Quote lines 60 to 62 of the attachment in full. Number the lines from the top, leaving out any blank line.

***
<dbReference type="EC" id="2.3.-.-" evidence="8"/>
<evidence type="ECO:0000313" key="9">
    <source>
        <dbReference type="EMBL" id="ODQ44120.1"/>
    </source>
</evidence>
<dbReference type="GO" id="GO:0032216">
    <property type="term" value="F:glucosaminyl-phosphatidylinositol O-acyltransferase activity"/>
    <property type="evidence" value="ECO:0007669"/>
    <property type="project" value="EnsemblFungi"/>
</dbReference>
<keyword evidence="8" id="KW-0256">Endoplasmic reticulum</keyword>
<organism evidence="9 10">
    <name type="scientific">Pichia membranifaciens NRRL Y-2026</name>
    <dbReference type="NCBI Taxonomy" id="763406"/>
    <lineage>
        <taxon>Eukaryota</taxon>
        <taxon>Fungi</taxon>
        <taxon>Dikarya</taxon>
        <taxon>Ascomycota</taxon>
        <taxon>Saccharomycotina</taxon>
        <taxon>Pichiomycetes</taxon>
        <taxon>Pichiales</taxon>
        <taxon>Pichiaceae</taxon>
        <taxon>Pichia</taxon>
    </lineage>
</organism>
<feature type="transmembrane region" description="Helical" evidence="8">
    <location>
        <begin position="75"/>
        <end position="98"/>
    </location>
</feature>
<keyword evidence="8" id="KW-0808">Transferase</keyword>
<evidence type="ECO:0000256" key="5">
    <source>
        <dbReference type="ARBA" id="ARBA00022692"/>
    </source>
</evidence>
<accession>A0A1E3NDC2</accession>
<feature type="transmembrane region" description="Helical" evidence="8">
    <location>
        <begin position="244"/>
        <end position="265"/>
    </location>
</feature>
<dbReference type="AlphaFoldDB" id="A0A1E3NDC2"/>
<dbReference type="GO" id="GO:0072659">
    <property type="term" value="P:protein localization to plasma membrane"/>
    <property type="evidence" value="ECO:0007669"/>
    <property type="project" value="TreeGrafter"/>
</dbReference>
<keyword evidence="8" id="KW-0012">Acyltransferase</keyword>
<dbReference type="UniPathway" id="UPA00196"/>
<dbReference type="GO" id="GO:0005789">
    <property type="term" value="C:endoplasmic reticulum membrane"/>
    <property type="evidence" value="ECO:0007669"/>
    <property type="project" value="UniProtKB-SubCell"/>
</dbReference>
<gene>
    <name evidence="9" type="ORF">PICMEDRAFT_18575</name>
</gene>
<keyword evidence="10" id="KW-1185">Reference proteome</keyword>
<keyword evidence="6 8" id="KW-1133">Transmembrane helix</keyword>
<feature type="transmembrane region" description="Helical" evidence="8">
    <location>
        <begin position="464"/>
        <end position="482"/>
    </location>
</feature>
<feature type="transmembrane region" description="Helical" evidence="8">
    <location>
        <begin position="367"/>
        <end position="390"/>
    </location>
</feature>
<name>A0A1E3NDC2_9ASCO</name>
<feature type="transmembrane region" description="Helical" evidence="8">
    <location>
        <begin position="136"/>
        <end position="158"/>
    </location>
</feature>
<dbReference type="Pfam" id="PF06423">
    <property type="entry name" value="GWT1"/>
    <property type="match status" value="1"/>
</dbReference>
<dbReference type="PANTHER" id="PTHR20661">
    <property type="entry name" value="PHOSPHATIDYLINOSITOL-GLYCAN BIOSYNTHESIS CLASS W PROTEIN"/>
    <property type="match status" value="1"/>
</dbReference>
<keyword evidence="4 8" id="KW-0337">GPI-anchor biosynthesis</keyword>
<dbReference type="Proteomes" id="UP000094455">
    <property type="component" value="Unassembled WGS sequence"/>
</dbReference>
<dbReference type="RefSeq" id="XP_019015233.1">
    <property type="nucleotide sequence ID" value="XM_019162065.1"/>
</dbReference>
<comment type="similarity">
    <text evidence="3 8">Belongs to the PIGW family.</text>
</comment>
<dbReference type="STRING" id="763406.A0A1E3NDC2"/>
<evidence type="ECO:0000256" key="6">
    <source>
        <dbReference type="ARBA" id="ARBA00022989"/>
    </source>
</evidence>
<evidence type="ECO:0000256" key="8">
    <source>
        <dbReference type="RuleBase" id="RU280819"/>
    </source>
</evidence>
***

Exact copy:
<gene>
    <name evidence="9" type="ORF">PICMEDRAFT_18575</name>
</gene>